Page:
A physical asset that always proves costly to a music department is sheet music. Hancock’s music library, while extensive, can appear quite dated sometimes, especially for the choir, which has hardly any contemporary choral music in its library. Instruments are also a huge cost for a music department.
“We have several pianos that are probably around 40 years old,” Englemann said, “and almost all of our instruments for the concert band were here when I got here.”
Englemann also teaches sound recording, as well as electronic music classes, all of which are heavily dependent on expensive digital technology."“Things in technology are always changing,” he said. “It needs to be updated on a regular basis.”
The biggest hope for the music department is a new performance hall for the college, which was actually the first example given in Boyd’s bequest as a “physical asset.” The college’s current performing space is made up of the Severson and Marian theaters, which have always been reserved for PCPA.
“From the beginning of PCPA, as successful as it is and as much as they need the revenue coming in, they just dominate the only performance space we have,” Englemann said. “Up until now, and even now, the state says we have enough performance space for the size of the college we are.”
PCPA doesn’t dominate the space for hubristic reasons. The theaters are used day in and out for rehearsals by conservatory staff and students, and at night they’re reserved for PCPA performances—every one of which is necessary for keeping the organization profitable. Only twice a year can PCPA afford to lend the Marian Theatre to the college’s dance department, during one week each semester for Dimensions in Dance and Dance Spectrum. The music department gets the Marian Theatre once a year for Soundscapes, the showcase for the electronic music class.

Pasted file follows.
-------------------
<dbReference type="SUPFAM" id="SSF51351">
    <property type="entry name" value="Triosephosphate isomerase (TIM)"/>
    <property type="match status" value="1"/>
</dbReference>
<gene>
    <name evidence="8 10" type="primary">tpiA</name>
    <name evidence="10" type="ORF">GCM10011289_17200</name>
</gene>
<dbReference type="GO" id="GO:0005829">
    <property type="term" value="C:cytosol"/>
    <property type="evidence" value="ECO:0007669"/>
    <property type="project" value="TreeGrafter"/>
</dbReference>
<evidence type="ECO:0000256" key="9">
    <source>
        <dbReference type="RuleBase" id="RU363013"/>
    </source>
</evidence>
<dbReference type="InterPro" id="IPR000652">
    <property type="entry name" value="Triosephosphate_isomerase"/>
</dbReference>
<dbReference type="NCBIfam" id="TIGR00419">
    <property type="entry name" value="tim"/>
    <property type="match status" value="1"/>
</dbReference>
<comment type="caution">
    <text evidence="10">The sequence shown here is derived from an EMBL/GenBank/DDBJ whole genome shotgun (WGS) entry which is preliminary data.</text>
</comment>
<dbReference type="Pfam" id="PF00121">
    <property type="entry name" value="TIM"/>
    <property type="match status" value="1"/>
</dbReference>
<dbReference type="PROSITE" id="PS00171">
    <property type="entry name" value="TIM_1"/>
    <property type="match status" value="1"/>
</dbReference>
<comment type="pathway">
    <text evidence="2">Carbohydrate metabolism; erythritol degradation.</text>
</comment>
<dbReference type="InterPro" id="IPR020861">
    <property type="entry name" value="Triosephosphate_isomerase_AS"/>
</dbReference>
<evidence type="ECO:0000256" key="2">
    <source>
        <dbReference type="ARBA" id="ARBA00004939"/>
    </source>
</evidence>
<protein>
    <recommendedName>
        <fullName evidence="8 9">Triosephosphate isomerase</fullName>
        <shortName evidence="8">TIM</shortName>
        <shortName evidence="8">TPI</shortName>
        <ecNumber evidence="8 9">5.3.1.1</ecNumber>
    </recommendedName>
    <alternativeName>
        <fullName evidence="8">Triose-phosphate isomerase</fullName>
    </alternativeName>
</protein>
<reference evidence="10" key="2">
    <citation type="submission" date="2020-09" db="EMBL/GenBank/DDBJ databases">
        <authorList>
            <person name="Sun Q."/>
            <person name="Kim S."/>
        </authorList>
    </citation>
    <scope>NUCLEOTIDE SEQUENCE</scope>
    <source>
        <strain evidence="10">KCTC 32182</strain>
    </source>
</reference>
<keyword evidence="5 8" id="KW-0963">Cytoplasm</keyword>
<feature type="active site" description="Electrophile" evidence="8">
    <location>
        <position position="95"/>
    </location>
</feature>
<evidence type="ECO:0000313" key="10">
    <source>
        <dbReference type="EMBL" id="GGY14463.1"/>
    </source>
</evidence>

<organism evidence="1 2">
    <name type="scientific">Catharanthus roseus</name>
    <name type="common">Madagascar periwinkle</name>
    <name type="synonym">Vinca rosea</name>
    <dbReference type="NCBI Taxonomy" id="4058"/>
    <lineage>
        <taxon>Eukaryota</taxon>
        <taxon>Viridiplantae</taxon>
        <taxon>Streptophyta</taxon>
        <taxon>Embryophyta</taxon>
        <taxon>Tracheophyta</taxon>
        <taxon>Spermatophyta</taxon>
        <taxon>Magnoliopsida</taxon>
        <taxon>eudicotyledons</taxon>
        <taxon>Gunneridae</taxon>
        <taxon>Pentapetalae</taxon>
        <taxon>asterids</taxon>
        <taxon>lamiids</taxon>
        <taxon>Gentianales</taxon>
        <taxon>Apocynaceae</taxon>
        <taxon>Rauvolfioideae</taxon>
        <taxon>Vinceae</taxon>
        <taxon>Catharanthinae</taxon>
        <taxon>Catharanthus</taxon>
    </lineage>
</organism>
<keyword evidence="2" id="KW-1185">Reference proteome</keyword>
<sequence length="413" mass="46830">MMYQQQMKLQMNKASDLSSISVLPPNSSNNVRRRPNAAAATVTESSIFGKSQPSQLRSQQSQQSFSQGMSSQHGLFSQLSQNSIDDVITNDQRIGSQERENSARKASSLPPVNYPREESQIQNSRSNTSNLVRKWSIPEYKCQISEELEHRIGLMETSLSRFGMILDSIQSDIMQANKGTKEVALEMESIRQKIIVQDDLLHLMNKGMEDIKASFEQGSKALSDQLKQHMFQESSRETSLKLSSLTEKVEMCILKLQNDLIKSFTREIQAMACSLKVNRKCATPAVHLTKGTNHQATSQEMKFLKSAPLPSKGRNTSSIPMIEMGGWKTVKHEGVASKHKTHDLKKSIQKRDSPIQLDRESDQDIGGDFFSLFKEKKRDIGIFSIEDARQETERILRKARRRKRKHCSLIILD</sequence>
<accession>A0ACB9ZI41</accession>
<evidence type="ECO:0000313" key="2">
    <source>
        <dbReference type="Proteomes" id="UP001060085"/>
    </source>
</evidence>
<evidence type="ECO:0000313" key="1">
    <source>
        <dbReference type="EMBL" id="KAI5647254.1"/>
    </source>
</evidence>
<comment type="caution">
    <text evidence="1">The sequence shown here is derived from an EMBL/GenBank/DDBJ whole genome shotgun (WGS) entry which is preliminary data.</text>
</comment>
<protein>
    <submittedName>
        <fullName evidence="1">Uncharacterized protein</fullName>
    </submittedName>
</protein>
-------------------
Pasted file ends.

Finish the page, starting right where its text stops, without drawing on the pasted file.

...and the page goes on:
“One of the great things about PCPA is that we actualize what happens in the studio when we show it on stage,” Booher said. “Patty Boyd knew that a really important part of being a musician is not just the work in the practice room or studio, but sharing it and performing.”
Allan Hancock College, though not supported financially by the state to increase its performance space, now has a source to pull from to build a quality performance hall that would be a valuable asset to not just the music department, but the dance department as well. It’s an asset the college is interested in pursuing, according to Allan Hancock College interim president Dr. Elizabeth Miller.
“I think her real concept idea—hope—was that there would be a performance space, like a concert hall,” Miller said. “We’re at the very early stages of this, and I think we are very hopeful that we may meet that vision, but there is quite a process that is in place.”
Anyone who drives by Allan Hancock College today can see several large construction projects under way, and several being prepared. Many of these buildings in transition were supported by not just the state, but the funds afforded by Measure I, which was approved by Northern Santa Barbara County residents in 2006 to improve the infrastructure of Allan Hancock College, part of which included the building of a new Fine Arts Department.